Alex St. John, CEO of online game publisher Wild Tangent, recently talked with Dean Takahashi at Mercury News about casual gaming, Vista, and a little about the Wii, but most of the interview seems to focus on a withering criticism of Vista. St. John has long made his feelings known about the things he feels are broken in the gaming support in Vista, but here he seems to go into a little more depth. Some of the stuff isn’t that shocking – it’s fairly well known that there is generally a performance hit when gaming in Vista. Gamers don’t really get any benefits from DirectX 10 right now without content to support it, and of course St. John goes after the standard Microsoft criticisms of code bloat and memory footprint.
Beyond that, St. John’s big criticism is that the security mechanisms and parental controls, in his opinion, are horribly poorly thought out and implemented. St. John claims that Wild Tangent had to do tons of work to make sure that their online platform worked correctly in Vista, and very few of the competing online providers did the same, resulting in a broken experience for most casual gamers.
Interestingly, Microsoft sent a response to the interview, but the email from Microsoft reads more like a general “feel good” press release about how they worked with developers and families to come up with the solution in Vista, while countering none of the issues that St. John raised. St. John is saying that the implementation is broken, and Microsoft’s response basically seems to be “we talked to a lot of people and tried really, really hard” which in itself seems to be an indictment of Microsoft’s development process.
Read More | Mercury News
It looks like Nintendo Wii owners will have to wait just a bit more for the final version of the Opera browser. According to GameSpot, Nintendo has announced that the browser, initially scheduled to be finalized in March, has been pushed back a few weeks to an April release. Nintendo claims that the extra time will be used to implement a number of changes including:
improved zoning and scrolling, a better zoomed font, quicker start-up times, faster access to favourites, the ability to erase the toolbar, and pre-set buttons for phrases like www and .com.
A toggle-able toolbar would help for viewing full-screen video and playing Flash-based games on the Wii, and the improvements to scrolling will help as well. With this announcement, it also looks like USB keyboard and mouse support is off the table; with the Wii-remote, this isn’t actually a huge deal, but would help with long input forms.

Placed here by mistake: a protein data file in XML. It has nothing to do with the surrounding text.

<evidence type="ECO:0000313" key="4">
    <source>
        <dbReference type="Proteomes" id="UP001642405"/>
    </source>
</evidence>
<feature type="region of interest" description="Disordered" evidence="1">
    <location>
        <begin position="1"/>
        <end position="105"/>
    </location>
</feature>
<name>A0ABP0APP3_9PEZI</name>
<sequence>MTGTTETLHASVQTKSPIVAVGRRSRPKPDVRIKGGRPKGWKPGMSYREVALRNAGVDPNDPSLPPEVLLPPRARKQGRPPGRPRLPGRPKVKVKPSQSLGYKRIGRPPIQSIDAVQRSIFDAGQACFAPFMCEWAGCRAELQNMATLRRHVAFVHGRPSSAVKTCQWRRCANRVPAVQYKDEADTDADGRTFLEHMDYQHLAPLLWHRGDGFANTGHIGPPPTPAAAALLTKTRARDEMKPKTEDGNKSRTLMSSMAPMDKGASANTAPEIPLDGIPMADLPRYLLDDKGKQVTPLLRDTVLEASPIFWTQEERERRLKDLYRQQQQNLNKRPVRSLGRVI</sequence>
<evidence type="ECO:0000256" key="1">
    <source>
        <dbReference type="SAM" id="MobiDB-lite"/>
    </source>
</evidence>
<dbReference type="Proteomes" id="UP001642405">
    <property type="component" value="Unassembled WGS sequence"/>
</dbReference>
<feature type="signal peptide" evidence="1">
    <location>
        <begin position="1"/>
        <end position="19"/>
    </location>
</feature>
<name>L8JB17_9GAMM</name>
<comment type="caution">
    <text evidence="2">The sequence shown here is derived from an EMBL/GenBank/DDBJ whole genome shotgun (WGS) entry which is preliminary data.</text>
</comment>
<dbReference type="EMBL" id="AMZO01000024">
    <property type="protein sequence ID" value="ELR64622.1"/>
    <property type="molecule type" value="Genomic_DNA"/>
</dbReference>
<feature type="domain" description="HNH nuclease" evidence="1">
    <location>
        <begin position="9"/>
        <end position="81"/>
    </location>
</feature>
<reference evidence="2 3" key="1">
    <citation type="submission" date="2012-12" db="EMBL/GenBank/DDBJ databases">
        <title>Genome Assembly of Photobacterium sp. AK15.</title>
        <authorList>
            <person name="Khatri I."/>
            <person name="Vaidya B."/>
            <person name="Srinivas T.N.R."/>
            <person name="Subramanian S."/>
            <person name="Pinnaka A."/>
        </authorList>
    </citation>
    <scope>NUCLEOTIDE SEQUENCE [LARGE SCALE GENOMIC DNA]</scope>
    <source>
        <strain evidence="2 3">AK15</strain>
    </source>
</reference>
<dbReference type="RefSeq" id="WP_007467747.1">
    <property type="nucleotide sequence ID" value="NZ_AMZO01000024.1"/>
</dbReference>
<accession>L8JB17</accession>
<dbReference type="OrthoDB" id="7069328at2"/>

Read More | GameSpot
Microsoft’s Games for Windows – Live service will be launching on May 8th, along with the launch of Halo 2 for Windows Vista. Microsoft also confirmed the pricing for the Silver and Gold tiers for the online service; like its Xbox Live sister, the Silver tier is free while the Gold level costs $49.95 per year. There is less of a differentiating factor between the two levels than on Xbox Live. While Xbox Live silver users have no online gaming support, Games for Windows – Live Gold level members will get access to friends lists and PC multiplayer gaming only. The Gold level will basically add more comprehensive matchmaking and cross-platform gameplay.
Microsoft announced three titles that will be supporting Games for Windows – Live; Halo 2, Shadowrun, and UNO. With only Halo 2 promised at launch, its hard to recommend that PC gamers without an Xbox Live Gold account already pay out the money for the full fledged service, particularly since Halo 2 won’t support cross-platform play. Of course, this will somewhat depend on how well developed a matchmaking service the game offers at the Gold tier. Still, the slate of games promised for this online service is really short right now; it almost feels like the ideal target customer for this is a current Xbox Live Gold member with an Xbox 360 that also has a decent gaming machine running Vista.
Microsoft’s full press release continues after the jump.
Bad news for Gold Farmers and MMO junkies looking to make their fortunes virtually - eBay, the world’s largest auction house, has begun quietly closing all listings for virtual property including “currency, items, and accounts/characters”. This is all according to poster on Slashdot who talked with a representative from eBay and got the following explanation:
The policy on digitally delivered goods states: “The seller must be the owner of the underlying intellectual property, or authorized to distribute it by the intellectual property owner.” Given the nebulous nature of ownership in online games, eBay has decided the prudent decision is to remove the possibility for players to sell what might be the IP of other parties via their service.